In the previous post, Part 1, we covered creating a virtual machine using an ARM template and storing the admin password in an Azure Key Vault. Once I got this working, I thought that it would be cool if I could put the files in to version control and run them from there. I already have a GitHub account that I have played with in the past so I downloaded and installed Git.
I opened Powershell and installed Chocolatey by getting the install command from their website at chocolatey.org. Chocolatey is great because it works like Aptitude on Linux where you can install, upgrade, update and remove applications from the command line. Once you install Chocolatey you will need to close Powershell and re-open it so that it can reload the environmental variables and the path will work. Once you do this run the following command.
This will install Git. Again you will need to close and reopen Powershell to reload the environmental variables so that the paths work. Once you do that you will want to create a local folder to store everything in. In my case, I use C:\GitHub. Navigate to that folder in the command line and type the following command.
This will initialize git to the folder. I then used this command to clone my repo to the local folder.
This will then copy my Azure repo to the local GitHub folder. I now have a path of C:\GitHub\Azure. I now copied my previous working folder of CarlosTraining into the Templates folder that I already had inside of C:\GitHub\Azure. I now need to commit all of these changes. I start by adding the files with this command.
I then commit the changes using this command
I now have my changes ready to be pushed to GitHub. I now use the following command to push them to GitHub.
Now the files in my GitHub account are the same as my working directory at C:\GitHub\Azure. So now I will have to figure out how to use this to deploy the VM in Azure.
I know that before I used the -TemplateFile and -TemplateParameterFile parameters with the New-AZResourceGroupDeployment cmdlet to deploy the files but they are only used for local files. The new parameters for running from a URL are -TemplateURI and -TemplateParameterURI. I changed them to use the URLs paths of the file in my GitHub repo as shown below.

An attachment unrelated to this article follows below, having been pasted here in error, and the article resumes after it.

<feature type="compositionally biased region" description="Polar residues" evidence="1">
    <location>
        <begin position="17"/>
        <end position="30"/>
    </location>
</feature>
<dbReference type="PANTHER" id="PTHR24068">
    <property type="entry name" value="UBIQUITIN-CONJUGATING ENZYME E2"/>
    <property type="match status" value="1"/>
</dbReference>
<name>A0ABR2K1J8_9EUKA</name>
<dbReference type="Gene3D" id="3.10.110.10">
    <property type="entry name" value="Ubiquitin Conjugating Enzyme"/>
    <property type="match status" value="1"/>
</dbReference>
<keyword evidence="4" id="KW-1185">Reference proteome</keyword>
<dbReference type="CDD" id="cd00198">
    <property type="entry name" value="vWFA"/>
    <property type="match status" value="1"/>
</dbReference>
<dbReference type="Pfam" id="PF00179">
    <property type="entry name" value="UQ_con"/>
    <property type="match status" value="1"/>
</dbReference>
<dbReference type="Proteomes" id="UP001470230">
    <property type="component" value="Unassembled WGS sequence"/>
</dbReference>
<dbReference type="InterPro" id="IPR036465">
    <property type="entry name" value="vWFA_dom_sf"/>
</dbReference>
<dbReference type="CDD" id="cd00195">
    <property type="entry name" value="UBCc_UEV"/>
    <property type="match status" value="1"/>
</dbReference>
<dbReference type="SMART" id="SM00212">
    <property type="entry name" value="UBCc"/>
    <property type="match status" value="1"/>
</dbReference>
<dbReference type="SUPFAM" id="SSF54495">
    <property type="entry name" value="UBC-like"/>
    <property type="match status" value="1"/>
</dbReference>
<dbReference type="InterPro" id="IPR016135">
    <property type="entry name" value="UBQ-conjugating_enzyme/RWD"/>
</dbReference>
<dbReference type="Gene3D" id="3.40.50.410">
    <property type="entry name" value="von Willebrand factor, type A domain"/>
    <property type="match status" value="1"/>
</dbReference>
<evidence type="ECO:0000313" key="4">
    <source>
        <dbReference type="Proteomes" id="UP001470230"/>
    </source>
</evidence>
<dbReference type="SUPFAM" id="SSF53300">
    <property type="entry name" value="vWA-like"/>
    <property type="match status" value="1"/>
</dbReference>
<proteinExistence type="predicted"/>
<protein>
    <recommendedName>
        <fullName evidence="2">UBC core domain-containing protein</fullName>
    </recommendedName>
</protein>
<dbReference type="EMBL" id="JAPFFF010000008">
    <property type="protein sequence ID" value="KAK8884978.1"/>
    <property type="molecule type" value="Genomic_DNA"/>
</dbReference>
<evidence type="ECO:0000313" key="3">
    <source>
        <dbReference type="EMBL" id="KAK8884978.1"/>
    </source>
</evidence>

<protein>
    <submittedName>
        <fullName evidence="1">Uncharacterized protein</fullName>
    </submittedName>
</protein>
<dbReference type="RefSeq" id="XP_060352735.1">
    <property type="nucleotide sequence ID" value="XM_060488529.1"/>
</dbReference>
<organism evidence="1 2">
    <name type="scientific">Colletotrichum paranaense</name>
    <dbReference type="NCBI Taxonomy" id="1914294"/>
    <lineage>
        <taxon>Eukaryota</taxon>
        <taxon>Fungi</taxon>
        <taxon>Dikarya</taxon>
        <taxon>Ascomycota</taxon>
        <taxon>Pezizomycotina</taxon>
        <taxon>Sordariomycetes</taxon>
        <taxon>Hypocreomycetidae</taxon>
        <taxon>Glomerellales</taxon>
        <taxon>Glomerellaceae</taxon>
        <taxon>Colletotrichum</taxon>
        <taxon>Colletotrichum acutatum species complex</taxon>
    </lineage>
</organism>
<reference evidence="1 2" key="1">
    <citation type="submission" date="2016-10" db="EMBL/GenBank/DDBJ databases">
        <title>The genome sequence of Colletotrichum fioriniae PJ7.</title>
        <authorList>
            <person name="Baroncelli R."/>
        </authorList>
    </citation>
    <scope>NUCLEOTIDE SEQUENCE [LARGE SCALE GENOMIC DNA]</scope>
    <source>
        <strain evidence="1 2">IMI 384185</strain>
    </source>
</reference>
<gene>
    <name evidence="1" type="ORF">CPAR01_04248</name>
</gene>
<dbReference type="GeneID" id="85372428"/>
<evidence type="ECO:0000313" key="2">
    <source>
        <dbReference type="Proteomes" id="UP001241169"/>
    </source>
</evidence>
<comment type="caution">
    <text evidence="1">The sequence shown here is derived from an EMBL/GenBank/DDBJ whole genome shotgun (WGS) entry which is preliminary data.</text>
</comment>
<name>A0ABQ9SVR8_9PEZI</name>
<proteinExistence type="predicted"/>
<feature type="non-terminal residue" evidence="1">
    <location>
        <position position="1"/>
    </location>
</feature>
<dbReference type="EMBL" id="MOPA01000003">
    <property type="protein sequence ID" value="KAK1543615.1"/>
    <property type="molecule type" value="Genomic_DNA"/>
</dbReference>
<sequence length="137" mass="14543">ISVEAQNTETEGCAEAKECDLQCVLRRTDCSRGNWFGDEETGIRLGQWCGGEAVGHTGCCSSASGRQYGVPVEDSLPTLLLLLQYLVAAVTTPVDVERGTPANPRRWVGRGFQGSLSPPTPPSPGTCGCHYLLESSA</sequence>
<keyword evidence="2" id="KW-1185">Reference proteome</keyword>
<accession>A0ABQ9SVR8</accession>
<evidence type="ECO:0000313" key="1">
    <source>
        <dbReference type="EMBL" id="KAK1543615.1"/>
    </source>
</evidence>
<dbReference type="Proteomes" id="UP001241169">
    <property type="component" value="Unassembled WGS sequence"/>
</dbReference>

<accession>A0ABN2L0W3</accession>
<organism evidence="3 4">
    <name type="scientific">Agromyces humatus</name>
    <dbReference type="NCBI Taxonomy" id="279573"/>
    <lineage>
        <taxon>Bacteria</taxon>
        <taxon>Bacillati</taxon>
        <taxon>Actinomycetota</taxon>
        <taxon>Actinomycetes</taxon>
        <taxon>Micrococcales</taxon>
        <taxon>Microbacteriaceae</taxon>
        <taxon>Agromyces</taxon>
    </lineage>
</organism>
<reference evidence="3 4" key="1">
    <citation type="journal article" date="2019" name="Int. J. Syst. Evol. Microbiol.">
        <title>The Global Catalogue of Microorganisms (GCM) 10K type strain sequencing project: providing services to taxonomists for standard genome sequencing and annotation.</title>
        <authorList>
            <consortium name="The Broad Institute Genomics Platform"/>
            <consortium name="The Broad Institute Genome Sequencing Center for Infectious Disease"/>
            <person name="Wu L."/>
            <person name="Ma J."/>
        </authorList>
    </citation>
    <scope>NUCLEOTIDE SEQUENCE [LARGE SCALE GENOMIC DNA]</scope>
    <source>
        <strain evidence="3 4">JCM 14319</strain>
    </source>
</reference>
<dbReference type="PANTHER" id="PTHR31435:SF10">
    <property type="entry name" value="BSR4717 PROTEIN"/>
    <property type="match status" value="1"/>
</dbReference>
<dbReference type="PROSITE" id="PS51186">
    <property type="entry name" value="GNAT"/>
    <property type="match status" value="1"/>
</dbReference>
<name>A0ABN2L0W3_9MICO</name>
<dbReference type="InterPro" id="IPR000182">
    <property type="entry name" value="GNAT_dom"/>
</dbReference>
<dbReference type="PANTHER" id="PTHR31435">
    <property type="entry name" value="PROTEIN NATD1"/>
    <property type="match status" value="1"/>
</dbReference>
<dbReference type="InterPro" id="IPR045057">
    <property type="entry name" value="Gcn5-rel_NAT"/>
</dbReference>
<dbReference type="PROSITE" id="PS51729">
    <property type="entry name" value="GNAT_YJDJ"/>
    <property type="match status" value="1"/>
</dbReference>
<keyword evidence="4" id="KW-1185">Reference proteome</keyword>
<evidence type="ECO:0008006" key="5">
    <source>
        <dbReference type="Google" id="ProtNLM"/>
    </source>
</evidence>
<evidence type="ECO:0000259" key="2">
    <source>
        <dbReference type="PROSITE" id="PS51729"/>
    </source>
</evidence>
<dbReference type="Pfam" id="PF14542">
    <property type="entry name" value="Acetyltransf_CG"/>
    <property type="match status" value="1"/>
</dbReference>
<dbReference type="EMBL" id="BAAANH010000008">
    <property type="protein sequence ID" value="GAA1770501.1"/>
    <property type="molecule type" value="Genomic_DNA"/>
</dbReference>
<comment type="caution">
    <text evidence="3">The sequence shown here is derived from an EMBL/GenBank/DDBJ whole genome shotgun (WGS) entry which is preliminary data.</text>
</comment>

When I ran this command, I immediately get the error below.
I did a little research and found that this error happens because GitHub adds some information to the data that is sent and causes it to error out. In order to get this to work you need to go to the file in GitHub and then click the Raw button. You can then save the URL from there.
I have now replaced the command with the raw links to the files as shown below.
When I run this command it now works like a charm! Now you can edit the files on your local machine and commit them to GitHub. Then you can run the Powershell command to deploy the templates from GitHub. I personally us Visual Studio Code as my IDE and I was able to do all of this from there. Now I can make changes to my parameters.json and hit CTRL+S to save it. Then in VS Code, I type following command and my new changes get deployed to Azure.
Are you wondering the same thing that I am wondering? That’s right! What if I don’t have to do this last step? What if all I had to do is push my changes to GitHub and then everything happens from there? I think I see a Part 3 coming on!
For now though, have a wonderful day!